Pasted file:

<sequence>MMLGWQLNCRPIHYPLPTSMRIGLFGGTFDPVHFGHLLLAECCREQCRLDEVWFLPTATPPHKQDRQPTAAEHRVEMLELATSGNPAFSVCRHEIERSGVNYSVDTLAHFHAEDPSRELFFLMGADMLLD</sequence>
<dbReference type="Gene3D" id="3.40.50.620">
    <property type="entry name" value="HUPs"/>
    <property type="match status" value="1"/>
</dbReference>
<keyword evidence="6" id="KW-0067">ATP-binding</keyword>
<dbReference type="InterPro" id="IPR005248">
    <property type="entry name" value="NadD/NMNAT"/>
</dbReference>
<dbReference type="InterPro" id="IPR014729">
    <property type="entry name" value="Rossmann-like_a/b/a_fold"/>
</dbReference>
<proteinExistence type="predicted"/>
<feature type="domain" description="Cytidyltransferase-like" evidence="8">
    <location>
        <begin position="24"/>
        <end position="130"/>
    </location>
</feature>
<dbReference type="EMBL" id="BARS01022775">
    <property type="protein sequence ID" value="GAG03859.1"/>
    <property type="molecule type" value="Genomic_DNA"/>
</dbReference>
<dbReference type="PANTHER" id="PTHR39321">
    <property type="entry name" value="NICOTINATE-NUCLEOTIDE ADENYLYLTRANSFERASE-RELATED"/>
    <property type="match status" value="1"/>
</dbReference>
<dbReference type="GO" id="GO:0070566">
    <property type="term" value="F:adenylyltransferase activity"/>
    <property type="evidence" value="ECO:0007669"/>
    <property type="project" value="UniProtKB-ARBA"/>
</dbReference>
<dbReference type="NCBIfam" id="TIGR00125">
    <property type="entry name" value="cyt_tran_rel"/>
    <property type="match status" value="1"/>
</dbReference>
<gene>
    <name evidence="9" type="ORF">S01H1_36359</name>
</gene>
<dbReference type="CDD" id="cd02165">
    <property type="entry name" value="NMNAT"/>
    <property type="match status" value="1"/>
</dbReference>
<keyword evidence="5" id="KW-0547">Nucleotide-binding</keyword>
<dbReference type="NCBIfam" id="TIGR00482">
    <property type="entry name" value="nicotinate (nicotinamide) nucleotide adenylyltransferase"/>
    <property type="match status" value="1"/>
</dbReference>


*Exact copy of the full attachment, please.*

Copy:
<sequence>MMLGWQLNCRPIHYPLPTSMRIGLFGGTFDPVHFGHLLLAECCREQCRLDEVWFLPTATPPHKQDRQPTAAEHRVEMLELATSGNPAFSVCRHEIERSGVNYSVDTLAHFHAEDPSRELFFLMGADMLLD</sequence>
<dbReference type="Gene3D" id="3.40.50.620">
    <property type="entry name" value="HUPs"/>
    <property type="match status" value="1"/>
</dbReference>
<keyword evidence="6" id="KW-0067">ATP-binding</keyword>
<dbReference type="InterPro" id="IPR005248">
    <property type="entry name" value="NadD/NMNAT"/>
</dbReference>
<dbReference type="InterPro" id="IPR014729">
    <property type="entry name" value="Rossmann-like_a/b/a_fold"/>
</dbReference>
<proteinExistence type="predicted"/>
<feature type="domain" description="Cytidyltransferase-like" evidence="8">
    <location>
        <begin position="24"/>
        <end position="130"/>
    </location>
</feature>
<dbReference type="EMBL" id="BARS01022775">
    <property type="protein sequence ID" value="GAG03859.1"/>
    <property type="molecule type" value="Genomic_DNA"/>
</dbReference>
<dbReference type="PANTHER" id="PTHR39321">
    <property type="entry name" value="NICOTINATE-NUCLEOTIDE ADENYLYLTRANSFERASE-RELATED"/>
    <property type="match status" value="1"/>
</dbReference>
<dbReference type="GO" id="GO:0070566">
    <property type="term" value="F:adenylyltransferase activity"/>
    <property type="evidence" value="ECO:0007669"/>
    <property type="project" value="UniProtKB-ARBA"/>
</dbReference>
<dbReference type="NCBIfam" id="TIGR00125">
    <property type="entry name" value="cyt_tran_rel"/>
    <property type="match status" value="1"/>
</dbReference>
<gene>
    <name evidence="9" type="ORF">S01H1_36359</name>
</gene>
<dbReference type="CDD" id="cd02165">
    <property type="entry name" value="NMNAT"/>
    <property type="match status" value="1"/>
</dbReference>
<keyword evidence="5" id="KW-0547">Nucleotide-binding</keyword>
<dbReference type="NCBIfam" id="TIGR00482">
    <property type="entry name" value="nicotinate (nicotinamide) nucleotide adenylyltransferase"/>
    <property type="match status" value="1"/>
</dbReference>